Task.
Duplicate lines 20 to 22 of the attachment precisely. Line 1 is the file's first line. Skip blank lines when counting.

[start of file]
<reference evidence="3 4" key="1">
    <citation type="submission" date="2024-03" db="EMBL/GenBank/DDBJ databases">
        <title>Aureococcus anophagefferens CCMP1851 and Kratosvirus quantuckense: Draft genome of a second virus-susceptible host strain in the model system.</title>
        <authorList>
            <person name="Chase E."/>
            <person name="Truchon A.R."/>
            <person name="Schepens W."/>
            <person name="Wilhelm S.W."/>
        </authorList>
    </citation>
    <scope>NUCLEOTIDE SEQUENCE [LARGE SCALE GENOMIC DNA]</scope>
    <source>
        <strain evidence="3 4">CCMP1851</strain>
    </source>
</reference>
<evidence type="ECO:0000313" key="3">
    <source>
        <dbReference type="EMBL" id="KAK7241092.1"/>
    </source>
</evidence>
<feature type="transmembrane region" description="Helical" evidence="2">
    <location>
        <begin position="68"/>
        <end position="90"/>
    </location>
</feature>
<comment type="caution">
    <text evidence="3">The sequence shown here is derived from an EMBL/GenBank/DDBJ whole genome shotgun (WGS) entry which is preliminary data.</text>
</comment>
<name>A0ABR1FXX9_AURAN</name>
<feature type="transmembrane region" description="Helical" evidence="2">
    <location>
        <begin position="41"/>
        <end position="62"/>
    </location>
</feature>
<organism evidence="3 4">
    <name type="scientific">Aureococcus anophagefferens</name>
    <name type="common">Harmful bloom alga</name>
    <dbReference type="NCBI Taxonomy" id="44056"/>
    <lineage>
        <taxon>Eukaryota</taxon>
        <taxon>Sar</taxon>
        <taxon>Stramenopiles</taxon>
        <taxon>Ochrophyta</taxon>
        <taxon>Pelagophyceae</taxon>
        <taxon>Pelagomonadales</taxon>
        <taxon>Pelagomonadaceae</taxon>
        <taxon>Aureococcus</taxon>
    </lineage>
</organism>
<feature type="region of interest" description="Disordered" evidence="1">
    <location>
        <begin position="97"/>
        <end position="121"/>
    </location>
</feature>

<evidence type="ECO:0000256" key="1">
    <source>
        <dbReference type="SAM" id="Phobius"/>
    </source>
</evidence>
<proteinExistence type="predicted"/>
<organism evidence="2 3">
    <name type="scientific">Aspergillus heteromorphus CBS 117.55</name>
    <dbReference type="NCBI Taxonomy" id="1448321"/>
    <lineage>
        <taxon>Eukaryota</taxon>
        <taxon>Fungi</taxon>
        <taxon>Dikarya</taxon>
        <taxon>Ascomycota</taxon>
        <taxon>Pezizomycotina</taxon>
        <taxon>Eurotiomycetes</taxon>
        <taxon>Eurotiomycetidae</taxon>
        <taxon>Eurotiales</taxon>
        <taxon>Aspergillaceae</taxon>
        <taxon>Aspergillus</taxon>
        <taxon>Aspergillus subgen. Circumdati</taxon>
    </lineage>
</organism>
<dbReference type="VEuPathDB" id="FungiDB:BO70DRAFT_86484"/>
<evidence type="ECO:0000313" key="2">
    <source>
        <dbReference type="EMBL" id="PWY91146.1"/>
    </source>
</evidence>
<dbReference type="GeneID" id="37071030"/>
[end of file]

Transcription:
</evidence>
<feature type="transmembrane region" description="Helical" evidence="2">
    <location>